"One common calamity" - A November 1864 lament over the Civil War's devastating costs
As cold weather set in in the autumn of 1864, the editorial staff at the Miners' Journal of Pottsville reflected back over a year of dramatic events. In military campaigns and in politics, 1864 had been a momentous year - massive battles, gains for the US Army, and the re-election of President Abraham Lincoln.
Yet, another bloody year of civil war left Schuylkill County and much of the North in a state of perpetual grief. And ultimate victory still seemed a distant hope.
These depressing sentiments were understandable in a newsroom that had spent the past three years reporting on the death and maiming of local soldiers, many of whom were close family and friends. This melancholy slipped into an editorial published on November 26, 1864, two days after Thanksgiving.
The brief essay, titled "Autumn," muses on the sadness that often comes with the fall months as the warmth and hope of summer recedes towards the cold chill of winter. In the essay, the writer quickly transitions to his main point - that the autumn of 1864 was particularly depressing because of the dark cloud of grief hanging above Northern households. The concluding paragraphs are among the most moving I've read about the costs of the Civil War on the Northern home front and what the sacrifices ultimately meant to the nation and to the world.
There is a solemnity, a sadness peculiar to this season of the year, and all are more or less affected by its influence. The spring time which a few months ago we greeted so joyously, with its buds and blossoms, has passed away. Summer with its richer hued flowers, its beautiful foliage, its golden grain and fruitage, has come and gone.
The little birds, making the air vocal and our hearts glad with their melody, in the year's springtime, are bidding their northern nests farewell for a home in a warmer clime, 'neath a sunnier sky. All this has a tendency to sadness. The falling leaves, the autumn winds, sighing their requiem for the dead summer; the drooping flowers, nipped by frost's chilly fingers; the deep blue sky donning its grey-tinted attire, all breathe upon the spirit not a repulsive by a chastening, admonitory,solemnity.
Life has its seasons, Spring Summer, Autumn, and Winter. Happy if in the Autumn of life we may have gathered from such passing seasons, its appropriate blessings and benefits. If we may have garnered into the storehouse of the heart and soul, the riches of a well improved summer and spring time, that when the winter of life may come; when its streams have become chilled and frozen; when the foliage has been stripped from the branches, and earth's beautiful blossoms faded, there may be flowers perennial, blooming in the soul, shedding sweet fragrance into the dark chilly places of earth, making many of life's rough and rugged paths smooth.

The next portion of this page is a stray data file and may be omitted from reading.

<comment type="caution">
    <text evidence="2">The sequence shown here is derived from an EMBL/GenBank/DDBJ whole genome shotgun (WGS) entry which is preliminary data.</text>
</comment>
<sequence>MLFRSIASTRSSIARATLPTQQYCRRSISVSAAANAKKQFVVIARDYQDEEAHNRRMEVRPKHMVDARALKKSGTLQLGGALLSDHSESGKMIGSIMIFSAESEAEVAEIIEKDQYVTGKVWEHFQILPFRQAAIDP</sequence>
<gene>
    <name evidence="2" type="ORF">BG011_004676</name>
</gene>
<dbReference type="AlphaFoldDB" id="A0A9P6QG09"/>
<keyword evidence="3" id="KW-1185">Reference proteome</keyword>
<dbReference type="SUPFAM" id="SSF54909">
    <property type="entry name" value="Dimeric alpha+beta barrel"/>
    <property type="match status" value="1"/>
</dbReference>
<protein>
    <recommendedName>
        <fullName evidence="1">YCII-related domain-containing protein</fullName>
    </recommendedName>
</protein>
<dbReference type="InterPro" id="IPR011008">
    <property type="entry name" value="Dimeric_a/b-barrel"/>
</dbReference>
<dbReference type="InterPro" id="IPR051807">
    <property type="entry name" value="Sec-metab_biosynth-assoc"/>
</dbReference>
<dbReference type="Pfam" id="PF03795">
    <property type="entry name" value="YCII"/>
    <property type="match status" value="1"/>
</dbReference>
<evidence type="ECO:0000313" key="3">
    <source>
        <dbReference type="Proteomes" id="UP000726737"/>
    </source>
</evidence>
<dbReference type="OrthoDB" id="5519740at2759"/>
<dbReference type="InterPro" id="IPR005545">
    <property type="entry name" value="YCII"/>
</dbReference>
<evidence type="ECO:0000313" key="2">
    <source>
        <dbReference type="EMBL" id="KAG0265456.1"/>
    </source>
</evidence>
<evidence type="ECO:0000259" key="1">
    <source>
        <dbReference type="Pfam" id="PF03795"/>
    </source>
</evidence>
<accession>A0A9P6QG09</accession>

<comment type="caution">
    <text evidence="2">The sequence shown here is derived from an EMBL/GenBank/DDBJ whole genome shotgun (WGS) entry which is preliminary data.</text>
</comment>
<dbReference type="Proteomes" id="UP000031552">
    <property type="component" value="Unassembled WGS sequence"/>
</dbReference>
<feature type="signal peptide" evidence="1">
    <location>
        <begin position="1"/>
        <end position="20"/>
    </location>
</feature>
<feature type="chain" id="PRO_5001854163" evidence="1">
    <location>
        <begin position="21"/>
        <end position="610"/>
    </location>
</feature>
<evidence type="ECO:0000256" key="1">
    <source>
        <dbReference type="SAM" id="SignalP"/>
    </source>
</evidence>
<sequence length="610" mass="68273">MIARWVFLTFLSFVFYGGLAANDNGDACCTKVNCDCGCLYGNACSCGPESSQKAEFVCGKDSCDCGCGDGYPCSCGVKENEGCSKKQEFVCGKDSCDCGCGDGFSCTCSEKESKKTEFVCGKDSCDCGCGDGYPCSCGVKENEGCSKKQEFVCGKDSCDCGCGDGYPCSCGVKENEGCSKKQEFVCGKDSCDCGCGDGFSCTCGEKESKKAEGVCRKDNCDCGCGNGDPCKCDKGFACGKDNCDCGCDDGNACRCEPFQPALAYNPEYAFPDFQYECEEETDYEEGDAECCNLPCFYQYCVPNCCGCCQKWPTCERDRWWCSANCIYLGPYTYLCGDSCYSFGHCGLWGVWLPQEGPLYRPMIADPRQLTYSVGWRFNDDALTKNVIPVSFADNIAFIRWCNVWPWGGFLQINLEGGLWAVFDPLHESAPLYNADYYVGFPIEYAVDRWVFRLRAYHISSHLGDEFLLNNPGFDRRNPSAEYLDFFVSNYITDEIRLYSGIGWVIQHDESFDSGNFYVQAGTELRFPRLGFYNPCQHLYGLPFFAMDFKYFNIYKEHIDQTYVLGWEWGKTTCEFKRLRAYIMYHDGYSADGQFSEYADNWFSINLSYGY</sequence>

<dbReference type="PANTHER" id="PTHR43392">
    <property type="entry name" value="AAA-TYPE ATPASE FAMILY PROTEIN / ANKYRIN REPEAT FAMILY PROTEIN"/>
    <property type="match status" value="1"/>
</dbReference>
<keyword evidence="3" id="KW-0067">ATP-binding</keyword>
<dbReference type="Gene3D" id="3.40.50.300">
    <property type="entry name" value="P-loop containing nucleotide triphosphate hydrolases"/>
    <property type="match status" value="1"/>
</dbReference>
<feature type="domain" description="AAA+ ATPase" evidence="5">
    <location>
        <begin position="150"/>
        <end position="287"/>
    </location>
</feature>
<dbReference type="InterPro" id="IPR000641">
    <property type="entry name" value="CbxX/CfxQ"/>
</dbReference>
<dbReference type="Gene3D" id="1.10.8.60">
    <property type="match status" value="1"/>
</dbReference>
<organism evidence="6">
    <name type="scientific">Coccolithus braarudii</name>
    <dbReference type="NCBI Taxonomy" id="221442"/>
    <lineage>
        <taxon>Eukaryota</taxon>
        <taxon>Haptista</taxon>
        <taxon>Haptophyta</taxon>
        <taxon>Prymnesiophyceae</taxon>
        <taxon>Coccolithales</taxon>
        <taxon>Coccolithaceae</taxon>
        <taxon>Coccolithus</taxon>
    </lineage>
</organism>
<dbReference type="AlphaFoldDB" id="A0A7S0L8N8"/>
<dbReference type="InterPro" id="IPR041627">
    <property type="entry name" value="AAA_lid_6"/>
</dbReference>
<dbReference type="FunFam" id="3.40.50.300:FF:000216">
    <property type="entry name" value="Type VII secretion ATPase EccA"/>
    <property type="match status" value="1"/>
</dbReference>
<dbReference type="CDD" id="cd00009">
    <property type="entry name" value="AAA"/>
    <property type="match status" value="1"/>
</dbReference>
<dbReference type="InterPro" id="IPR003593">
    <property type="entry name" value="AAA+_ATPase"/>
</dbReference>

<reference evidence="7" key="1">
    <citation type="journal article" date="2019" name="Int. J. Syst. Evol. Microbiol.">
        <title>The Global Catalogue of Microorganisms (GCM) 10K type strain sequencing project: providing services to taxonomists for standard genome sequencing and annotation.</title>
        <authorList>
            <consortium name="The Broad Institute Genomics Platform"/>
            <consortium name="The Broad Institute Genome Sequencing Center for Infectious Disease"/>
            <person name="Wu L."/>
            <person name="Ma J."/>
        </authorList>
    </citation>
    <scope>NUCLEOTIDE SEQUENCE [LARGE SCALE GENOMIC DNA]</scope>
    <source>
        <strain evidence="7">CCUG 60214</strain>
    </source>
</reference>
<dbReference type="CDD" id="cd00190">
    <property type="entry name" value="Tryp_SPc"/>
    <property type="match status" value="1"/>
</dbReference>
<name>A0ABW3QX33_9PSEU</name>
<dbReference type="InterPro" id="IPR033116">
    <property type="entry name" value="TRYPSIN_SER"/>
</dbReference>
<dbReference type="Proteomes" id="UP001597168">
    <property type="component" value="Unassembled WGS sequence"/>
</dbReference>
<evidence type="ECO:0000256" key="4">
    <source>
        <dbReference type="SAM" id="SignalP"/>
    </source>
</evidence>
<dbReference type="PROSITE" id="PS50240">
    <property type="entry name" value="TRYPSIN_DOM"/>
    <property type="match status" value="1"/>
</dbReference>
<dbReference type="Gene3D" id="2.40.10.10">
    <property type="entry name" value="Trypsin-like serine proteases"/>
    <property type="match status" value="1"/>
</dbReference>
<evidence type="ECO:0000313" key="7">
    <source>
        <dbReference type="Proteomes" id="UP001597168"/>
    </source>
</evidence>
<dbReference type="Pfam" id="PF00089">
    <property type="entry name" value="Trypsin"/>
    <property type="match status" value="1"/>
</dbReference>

Is there not in the autumn of this year abundant cause for sadness? To how many it brings an experience of sadness unknown before. On the hearthstone of many hearts nought is left but ashes, and Hope with folded wings sits brooding without a departed guest.
In every city, town, and village, the destroying angel has left his footprints. No "lintel" has been sprinkled that the destroyer might pass by, but every house has in it its dead. In the hitherto peaceful hamlet, "Rachel is weeping for her children, refusing to be comforted because they are not."
Death has cast its shadow over every household in the land. The rich and poor mingle their tears over one common calamity. Brave hearts, noble souls, have been laid upon the altar of sacrifice; and shall it have been in vain? Shall this baptism of blood avail naught? God forbid; but before the dying leaves of autumn shall be hidden beneath the snows of winter, may Peace, the white winged angel, visit our land once more, and liberty and universal freedom be the heritage, the blood-bought heritage of every man and child. 
 "Autumn." Miners' Journal, November 26, 1864.